When you are calculating trigonometric functions the results depend on the angle unit the calculator is configured for

DEG >> angle values are in degrees.

RAD>> angle value are in radians

From the equivalence 180 deg =Pi radians you get

1 rad= 180deg/Pi=180 deg/3.14..=57.29577951 degrees.

The DEG indicator merely reminds you that angles are in DEG. If you change the unit to RADians the RAD indicator will be displayed instread.

Apr 15, 2010 | Casio FX-260 Calculator

Press the [MODE] key to access the mode comfiguration screen .

Set angle unit to to radian (see above)

Enter angle value in Decimal degrees only, use the [2nd][ANGLE] key sequence to have access to the degree symbol. The degree symbol must imperatively appear at the end of the angle value.

Here are some examples

If you use angle values in DMS, it will not be converted to radians, but to decimal degrees.

If you omit the degree symbol there is no conversion.

A general formula is Pi radians =180 degrees

Feb 10, 2010 | Texas Instruments TI-84 Plus Calculator

Hello,

That habit of TI, Casio, and Sharp to label the inverse trigonometric functions with the -1 superscript can cause confusions.

Hope it helps

That habit of TI, Casio, and Sharp to label the inverse trigonometric functions with the -1 superscript can cause confusions.

- The inverse trigonometric functions arcosine, arcsine, and arctangent (labeled by manufacturers as cos^-1, sin^-1, and tan^-1) should not be confused with the other trigonometric functions known as secant(x) =1/cos(x), cosecant(x)=1/sin(x) and cotangent(x) = 1/tan(x).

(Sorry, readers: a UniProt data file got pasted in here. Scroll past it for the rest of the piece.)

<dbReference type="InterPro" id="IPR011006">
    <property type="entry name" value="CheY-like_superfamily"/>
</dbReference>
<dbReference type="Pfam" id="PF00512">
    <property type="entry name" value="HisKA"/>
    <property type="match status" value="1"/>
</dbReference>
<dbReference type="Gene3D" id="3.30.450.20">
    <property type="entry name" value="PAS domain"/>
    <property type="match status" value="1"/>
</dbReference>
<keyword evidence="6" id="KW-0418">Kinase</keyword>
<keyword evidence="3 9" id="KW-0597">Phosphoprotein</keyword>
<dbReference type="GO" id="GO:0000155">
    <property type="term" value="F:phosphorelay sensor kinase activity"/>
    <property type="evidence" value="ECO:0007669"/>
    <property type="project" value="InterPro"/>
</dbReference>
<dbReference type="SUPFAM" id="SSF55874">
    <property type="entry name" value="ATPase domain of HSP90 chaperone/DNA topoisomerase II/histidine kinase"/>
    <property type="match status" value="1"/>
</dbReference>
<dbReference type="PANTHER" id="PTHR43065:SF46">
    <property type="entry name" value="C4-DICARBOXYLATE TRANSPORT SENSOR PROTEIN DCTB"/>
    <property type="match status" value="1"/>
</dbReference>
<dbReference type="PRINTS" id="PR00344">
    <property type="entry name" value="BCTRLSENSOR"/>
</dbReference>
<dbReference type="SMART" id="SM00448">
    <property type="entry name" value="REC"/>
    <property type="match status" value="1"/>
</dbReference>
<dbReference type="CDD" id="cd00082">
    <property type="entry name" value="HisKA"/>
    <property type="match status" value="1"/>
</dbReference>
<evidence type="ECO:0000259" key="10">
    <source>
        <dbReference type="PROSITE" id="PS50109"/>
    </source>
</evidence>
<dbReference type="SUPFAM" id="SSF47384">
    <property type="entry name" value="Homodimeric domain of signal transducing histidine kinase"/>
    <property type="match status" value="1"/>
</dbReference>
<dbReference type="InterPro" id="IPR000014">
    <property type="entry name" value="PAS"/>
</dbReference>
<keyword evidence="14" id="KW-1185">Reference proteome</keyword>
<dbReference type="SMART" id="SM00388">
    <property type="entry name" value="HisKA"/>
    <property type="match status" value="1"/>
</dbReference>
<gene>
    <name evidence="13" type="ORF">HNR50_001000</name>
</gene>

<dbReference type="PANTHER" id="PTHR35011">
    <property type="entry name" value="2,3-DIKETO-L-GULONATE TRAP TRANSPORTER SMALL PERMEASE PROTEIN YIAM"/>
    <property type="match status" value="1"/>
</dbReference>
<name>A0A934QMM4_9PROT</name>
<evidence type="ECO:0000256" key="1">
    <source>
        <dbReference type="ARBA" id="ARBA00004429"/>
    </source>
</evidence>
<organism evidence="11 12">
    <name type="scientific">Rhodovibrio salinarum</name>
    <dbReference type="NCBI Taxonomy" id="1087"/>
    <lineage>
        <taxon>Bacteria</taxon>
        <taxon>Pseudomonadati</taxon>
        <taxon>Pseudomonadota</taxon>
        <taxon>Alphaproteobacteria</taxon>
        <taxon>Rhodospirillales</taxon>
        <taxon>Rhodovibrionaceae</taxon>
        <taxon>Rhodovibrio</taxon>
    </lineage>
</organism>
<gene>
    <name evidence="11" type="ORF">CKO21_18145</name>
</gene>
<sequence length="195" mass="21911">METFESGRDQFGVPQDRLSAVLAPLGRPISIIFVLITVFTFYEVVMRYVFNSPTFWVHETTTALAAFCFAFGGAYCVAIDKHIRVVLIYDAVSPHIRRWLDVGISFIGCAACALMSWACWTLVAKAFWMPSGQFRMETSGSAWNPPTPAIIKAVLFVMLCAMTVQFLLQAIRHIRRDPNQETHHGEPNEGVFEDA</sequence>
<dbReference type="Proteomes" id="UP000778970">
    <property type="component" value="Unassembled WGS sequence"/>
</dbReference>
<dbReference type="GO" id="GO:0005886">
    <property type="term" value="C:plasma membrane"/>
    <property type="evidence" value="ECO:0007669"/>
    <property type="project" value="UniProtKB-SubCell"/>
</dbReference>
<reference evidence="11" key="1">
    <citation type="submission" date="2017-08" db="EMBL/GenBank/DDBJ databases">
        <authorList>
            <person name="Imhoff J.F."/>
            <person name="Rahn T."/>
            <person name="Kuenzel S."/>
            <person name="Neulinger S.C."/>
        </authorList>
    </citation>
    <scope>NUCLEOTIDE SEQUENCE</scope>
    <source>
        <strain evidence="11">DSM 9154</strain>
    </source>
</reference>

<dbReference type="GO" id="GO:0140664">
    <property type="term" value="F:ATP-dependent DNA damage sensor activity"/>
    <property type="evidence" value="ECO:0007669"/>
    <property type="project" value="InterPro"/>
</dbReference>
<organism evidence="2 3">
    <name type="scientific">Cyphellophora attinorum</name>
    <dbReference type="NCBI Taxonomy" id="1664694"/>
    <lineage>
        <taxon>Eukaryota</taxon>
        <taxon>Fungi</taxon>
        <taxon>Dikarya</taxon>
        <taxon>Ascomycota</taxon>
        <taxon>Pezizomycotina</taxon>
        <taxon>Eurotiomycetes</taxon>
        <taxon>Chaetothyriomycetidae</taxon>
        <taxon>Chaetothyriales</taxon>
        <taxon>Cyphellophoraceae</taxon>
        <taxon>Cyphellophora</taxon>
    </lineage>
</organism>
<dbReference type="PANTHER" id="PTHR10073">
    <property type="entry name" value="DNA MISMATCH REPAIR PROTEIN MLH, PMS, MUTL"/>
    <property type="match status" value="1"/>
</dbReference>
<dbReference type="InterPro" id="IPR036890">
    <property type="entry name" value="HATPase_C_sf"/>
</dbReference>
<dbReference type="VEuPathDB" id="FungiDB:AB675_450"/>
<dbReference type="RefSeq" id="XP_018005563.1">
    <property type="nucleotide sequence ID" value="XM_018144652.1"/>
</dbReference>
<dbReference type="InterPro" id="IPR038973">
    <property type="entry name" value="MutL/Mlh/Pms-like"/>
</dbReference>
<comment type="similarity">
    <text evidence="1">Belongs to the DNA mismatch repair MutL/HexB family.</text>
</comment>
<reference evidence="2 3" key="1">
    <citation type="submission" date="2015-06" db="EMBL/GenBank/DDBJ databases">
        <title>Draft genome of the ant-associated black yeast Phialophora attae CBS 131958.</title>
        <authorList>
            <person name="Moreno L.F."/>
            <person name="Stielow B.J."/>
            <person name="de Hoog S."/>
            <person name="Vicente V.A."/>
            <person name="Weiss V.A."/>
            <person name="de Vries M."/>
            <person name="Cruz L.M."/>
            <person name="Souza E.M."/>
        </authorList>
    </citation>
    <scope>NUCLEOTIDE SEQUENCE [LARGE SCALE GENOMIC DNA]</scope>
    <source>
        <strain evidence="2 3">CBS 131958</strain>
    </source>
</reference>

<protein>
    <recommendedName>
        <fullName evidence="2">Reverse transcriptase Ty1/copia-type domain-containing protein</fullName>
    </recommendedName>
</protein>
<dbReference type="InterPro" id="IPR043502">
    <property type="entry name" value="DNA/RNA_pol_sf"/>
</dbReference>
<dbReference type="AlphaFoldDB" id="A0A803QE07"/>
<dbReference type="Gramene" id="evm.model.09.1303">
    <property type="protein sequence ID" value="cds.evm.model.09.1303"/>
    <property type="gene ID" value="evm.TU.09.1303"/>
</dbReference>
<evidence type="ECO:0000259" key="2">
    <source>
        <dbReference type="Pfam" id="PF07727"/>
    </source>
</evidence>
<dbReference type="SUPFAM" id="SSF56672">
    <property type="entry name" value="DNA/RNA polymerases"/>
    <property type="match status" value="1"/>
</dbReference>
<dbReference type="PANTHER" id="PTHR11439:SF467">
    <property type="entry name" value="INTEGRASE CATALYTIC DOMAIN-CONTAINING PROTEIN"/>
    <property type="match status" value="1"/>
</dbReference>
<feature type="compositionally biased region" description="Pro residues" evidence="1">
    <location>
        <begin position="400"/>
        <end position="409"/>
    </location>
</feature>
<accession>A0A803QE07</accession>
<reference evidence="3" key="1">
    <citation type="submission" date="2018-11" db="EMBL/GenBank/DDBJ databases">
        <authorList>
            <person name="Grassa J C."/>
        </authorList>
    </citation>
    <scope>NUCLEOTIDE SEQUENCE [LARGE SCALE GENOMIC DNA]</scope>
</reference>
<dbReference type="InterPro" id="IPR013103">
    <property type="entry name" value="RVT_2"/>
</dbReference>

- To avoid errors in the use of the inverse trigonometric functions, one must be careful and set the angle unit to the one required by the problem at hand (degrees, or radians)
- To make the trigonometric functions really functions, their range is restricted.
- In this calculator arcosine (x) gives results between 0 and 180 degrees (if angle MODE is Degree) or between 0 and Pi radians (if angle MODE is Radian).
- The range of results for arcsine(x) and arctangent(x) is between -90 degrees and +90 degrees (if angle MODE Degree) or -Pi/2 and Pi/2 (if angle MODE is Radian)

Hope it helps

Nov 06, 2009 | Texas Instruments TI-83 Plus Calculator

Hello,

To avoid problems,set your angle unit to radians by default. Press [MODE]. If**Radian ** is highlighted (text on black background), it is indeed the default mode. If **Degreee **is highlighted, scroll dowm to the line and use the left arrow to select Radian and press ENTER. Radian will start blinking.

Any number you feed a function that acts on angles (sin, cos, tan) will be considered in radians. Any result that comes out of the inverse trigonometric functions (arcsin, arccos, arctan) is in radian. The angle coming from a conversion from cartesian coordinates to polar coordinates is in radian.

You have a simple way to convert the value from radians to degrees because 1 rad=180/pi. Store this value in a variable [STO->] D

**180/[2nd][PI] [STO->] D**

Since the last result is always stored in [Ans] all you have to do is to multiply by D:**[Ans][x][ALPHA]D converts results in degrees.**

Hope it helps

To avoid problems,set your angle unit to radians by default. Press [MODE]. If

Any number you feed a function that acts on angles (sin, cos, tan) will be considered in radians. Any result that comes out of the inverse trigonometric functions (arcsin, arccos, arctan) is in radian. The angle coming from a conversion from cartesian coordinates to polar coordinates is in radian.

You have a simple way to convert the value from radians to degrees because 1 rad=180/pi. Store this value in a variable [STO->] D

Since the last result is always stored in [Ans] all you have to do is to multiply by D:

Hope it helps

Sep 14, 2009 | Texas Instruments TI-83 Plus Calculator